Senator Boxer runs first ever virtual fundraiser

Senator Boxer runs first ever virtual fundraiser

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Hey, the Senator continues to innovate, in addition to a lot of other impressive work!

On June 30th, Barbara will be hosting our first ever virtual
fundraiser, live and online! We hope you'll join us for this
first-of-its-kind event — and help us post strong grassroots
fundraising numbers before the critical end-of-quarter deadline.

Barbara
is going to be appearing live via webcast from San Francisco to share
the latest information about our campaign and answer some of your
questions in real-time — and you can just tune in over the internet to
watch, listen, and participate.

And it couldn't come at a more
important time. Tuesday, June 30th is the next major fundraising
deadline for our campaign. With former HP CEO Carly Fiorina poised to
jump into the 2010 Senate race and challenge Barbara any day now, we've
got to make a solid showing on this quarter's finance report to
demonstrate the depth and breadth of Barbara's grassroots support.

PLEASE CLICK HERE TO RSVP FOR THE JUNE 30TH EVENT, FOR JUST $25 OR MORE:
https://secure.ga6.org/08/virtual_fundraiser?source=facebook

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5 Comments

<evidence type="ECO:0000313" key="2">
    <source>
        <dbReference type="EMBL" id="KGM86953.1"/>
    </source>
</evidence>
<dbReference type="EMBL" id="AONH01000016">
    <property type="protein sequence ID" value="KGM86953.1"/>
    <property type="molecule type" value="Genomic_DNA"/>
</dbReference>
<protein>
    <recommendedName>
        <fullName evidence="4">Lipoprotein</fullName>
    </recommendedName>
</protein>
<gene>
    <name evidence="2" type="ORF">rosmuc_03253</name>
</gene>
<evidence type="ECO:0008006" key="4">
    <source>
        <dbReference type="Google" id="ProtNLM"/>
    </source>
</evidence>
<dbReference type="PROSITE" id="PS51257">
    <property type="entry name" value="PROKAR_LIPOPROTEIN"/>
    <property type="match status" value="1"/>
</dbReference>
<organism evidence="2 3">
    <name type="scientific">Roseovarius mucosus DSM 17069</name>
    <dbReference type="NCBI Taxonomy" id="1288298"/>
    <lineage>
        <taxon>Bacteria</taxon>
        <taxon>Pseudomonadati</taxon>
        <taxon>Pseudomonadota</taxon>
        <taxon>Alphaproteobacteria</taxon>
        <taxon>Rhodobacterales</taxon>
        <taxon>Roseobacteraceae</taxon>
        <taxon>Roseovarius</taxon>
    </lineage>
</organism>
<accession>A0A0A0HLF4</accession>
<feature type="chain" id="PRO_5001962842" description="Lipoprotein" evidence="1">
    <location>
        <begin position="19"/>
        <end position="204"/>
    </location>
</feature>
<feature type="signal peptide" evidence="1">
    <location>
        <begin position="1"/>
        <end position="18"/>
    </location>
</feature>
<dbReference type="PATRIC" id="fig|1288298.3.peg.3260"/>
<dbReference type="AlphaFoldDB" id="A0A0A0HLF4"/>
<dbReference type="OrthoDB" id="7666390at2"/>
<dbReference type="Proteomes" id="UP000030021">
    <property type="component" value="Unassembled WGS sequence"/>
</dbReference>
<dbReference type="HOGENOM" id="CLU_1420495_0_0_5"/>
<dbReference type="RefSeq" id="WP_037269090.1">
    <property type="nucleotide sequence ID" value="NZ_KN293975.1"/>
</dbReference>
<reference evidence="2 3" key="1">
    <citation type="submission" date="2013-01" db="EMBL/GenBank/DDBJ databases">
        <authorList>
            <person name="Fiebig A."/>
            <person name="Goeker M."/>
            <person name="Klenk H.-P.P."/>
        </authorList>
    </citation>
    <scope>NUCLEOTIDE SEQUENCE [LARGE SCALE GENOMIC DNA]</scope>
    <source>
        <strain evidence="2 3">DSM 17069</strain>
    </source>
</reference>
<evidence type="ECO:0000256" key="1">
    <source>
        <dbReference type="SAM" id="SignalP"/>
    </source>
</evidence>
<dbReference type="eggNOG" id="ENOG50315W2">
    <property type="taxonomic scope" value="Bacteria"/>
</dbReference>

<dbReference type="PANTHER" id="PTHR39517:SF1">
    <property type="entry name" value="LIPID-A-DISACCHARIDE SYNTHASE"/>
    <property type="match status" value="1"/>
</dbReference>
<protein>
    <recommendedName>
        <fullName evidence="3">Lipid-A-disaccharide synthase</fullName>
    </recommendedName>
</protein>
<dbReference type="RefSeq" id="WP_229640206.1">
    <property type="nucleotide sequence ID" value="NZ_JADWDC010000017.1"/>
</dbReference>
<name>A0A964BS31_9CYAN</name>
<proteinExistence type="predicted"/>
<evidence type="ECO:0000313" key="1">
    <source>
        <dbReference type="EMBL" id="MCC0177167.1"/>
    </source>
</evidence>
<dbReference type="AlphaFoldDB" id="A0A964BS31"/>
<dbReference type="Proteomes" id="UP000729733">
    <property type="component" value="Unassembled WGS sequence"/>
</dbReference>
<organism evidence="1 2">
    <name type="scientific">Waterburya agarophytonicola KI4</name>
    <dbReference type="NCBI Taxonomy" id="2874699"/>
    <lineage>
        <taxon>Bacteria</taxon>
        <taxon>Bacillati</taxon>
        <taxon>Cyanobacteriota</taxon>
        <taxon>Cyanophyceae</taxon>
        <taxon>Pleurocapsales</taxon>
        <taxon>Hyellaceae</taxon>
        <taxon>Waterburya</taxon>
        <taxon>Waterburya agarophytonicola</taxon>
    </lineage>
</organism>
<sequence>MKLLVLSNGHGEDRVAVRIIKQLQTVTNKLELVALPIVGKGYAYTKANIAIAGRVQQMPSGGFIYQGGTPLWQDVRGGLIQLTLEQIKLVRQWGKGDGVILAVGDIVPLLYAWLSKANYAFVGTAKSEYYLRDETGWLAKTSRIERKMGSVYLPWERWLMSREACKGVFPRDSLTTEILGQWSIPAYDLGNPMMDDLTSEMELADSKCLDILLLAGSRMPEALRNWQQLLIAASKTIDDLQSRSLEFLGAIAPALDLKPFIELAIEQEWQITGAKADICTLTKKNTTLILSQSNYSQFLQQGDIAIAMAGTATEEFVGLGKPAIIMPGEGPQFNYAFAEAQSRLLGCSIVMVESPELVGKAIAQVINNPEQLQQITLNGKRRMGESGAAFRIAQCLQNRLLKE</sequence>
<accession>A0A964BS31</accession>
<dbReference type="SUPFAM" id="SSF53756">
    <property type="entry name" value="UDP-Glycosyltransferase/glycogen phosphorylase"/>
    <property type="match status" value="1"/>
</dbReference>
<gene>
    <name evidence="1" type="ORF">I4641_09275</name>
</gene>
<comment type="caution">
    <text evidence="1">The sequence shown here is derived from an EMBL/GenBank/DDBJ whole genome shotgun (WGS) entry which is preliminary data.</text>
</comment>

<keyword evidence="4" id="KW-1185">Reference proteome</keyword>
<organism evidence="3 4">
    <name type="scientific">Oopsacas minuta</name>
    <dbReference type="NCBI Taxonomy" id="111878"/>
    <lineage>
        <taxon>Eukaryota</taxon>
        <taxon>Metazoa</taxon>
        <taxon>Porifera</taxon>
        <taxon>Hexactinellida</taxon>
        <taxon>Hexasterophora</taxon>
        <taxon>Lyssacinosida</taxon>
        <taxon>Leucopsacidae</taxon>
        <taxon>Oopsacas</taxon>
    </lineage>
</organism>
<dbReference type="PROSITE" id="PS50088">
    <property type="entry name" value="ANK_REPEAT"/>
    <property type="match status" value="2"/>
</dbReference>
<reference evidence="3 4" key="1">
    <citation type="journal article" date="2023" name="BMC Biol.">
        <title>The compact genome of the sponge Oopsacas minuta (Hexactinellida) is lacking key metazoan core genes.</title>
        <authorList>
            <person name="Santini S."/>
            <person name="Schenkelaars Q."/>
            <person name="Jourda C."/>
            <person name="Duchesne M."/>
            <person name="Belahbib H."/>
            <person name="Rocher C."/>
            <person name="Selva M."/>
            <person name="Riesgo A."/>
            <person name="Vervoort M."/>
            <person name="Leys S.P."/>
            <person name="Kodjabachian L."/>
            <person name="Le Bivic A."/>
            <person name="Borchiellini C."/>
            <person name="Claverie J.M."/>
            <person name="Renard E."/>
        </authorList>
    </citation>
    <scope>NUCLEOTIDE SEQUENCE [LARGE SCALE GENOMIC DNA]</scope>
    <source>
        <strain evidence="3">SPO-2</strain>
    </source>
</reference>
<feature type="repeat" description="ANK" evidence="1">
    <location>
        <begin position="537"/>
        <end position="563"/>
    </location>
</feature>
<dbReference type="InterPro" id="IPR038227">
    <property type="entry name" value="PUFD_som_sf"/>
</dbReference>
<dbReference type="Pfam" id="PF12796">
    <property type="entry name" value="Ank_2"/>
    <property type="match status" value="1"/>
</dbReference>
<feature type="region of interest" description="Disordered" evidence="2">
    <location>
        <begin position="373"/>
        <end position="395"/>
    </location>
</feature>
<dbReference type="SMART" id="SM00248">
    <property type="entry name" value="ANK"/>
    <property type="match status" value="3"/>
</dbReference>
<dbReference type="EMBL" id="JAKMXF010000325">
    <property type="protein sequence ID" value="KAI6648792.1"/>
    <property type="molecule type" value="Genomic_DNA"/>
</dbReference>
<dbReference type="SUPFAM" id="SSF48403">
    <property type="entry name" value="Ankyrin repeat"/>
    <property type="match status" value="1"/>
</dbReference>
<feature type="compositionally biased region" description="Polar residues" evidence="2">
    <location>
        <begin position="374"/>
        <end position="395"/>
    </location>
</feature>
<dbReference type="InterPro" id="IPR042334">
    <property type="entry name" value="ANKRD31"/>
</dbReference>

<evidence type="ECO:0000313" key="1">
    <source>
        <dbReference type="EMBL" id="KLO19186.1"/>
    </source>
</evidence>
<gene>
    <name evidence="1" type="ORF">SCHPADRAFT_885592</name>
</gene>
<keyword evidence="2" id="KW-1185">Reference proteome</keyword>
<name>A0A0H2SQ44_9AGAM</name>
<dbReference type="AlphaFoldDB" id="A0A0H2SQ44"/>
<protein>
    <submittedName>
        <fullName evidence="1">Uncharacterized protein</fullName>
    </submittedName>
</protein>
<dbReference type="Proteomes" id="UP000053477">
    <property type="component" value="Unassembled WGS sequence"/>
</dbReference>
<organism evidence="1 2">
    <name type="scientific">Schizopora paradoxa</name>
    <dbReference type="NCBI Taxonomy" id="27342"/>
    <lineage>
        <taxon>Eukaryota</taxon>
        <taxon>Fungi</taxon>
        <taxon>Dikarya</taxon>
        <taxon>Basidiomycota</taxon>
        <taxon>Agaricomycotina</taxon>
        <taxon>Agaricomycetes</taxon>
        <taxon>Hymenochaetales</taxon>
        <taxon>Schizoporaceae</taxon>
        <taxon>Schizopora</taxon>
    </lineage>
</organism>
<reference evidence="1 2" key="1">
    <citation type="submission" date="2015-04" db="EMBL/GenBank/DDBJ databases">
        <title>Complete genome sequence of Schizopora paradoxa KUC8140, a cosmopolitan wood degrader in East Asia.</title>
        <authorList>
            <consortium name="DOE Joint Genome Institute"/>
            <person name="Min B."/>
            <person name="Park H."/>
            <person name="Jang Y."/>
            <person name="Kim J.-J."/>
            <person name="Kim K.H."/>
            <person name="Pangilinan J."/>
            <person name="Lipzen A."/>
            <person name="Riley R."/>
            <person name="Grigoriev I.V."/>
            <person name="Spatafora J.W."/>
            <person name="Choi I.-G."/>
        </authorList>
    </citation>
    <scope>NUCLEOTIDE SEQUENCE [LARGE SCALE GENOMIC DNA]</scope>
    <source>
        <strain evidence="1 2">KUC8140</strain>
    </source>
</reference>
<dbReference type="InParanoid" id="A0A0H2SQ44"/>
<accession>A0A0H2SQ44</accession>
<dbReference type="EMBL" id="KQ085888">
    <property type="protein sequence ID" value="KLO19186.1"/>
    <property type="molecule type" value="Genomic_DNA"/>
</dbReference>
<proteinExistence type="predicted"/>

Christian

Given her lack of support for a public option in healthcare reform, I'd have a hard time supporting her.

Brent Blackaby

In fact, Senator Boxer does support a public option. She signed onto Sen. Sherrod Brown's resolution in May:
http://brown.senate.gov/newsroom/press_releases/release/?id=9ac1726c-1ed1-422b-83d2-a9fbb9855f61
Here's the text of that resolution:
“Resolved, That the Senate recognizes that any efforts to reform our Nation’s health care system should include as an option the establishment of a federally-backed insurance pool to create options for American consumers.”

Brent Blackaby

And here's an excerpt from her recent speech on the Senate floor about health reform:
"I don't think it is that complicated. If you stress prevention, and if you have a plan out there–a nonprofit plan–that can keep the insurance companies honest and make sure they are not overcharging us, and if you cover the uninsured, I think those are the principles I am looking for. I don't think it is that complicated. But we hear our colleagues on the Republican side come out to the floor day in and day out bashing public plans. Let the Republicans introduce a bill to repeal Medicare. That is a public plan. Our seniors love it. The Republicans fought it in the 1960s. The Democrats passed it under Lyndon Johnson. Why don't they come here and say they want to repeal Medicare?
"Another public plan is veterans' health care. It is a government plan. Why don't they come here and put forward a proposal to completely do away with veterans' health care? I will tell you, the veterans in this country will rise up–the Republican veterans, the Democratic veterans, the Independent veterans, the old and young veterans. Why don't they do that, instead of coming here and saying public plans are bad? How about SCHIP, the public plan that allows our children to be covered, our poor kids? Why don't they come here and say our children should not be covered and let's repeal it? How about our military? They get free health care through the public domain. Should we now cancel that and contract it out?"

Christian

Brent, you're right. My apologies. My brain mixed up Sen. Boxer and Sen. Feinstein. Craig, feel free to wipe my original comment off the face of the earth so as to avoid any confusing.

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